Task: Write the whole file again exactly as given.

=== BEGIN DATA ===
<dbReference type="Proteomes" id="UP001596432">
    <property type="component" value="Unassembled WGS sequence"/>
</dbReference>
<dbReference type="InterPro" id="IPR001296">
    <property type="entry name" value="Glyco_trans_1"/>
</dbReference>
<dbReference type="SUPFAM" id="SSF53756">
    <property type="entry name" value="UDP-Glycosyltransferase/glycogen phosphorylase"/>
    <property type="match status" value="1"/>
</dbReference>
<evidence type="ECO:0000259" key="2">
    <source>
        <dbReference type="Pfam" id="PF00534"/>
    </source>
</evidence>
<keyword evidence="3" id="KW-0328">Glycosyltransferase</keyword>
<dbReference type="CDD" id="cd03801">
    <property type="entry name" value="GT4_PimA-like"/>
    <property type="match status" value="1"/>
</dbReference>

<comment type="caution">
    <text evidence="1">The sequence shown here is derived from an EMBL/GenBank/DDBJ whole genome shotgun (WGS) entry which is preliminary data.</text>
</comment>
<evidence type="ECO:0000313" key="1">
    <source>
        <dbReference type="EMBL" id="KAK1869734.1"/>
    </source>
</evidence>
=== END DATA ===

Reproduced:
<dbReference type="Proteomes" id="UP001596432">
    <property type="component" value="Unassembled WGS sequence"/>
</dbReference>
<dbReference type="InterPro" id="IPR001296">
    <property type="entry name" value="Glyco_trans_1"/>
</dbReference>
<dbReference type="SUPFAM" id="SSF53756">
    <property type="entry name" value="UDP-Glycosyltransferase/glycogen phosphorylase"/>
    <property type="match status" value="1"/>
</dbReference>
<evidence type="ECO:0000259" key="2">
    <source>
        <dbReference type="Pfam" id="PF00534"/>
    </source>
</evidence>
<keyword evidence="3" id="KW-0328">Glycosyltransferase</keyword>
<dbReference type="CDD" id="cd03801">
    <property type="entry name" value="GT4_PimA-like"/>
    <property type="match status" value="1"/>
</dbReference>

<comment type="caution">
    <text evidence="1">The sequence shown here is derived from an EMBL/GenBank/DDBJ whole genome shotgun (WGS) entry which is preliminary data.</text>
</comment>
<evidence type="ECO:0000313" key="1">
    <source>
        <dbReference type="EMBL" id="KAK1869734.1"/>
    </source>
</evidence>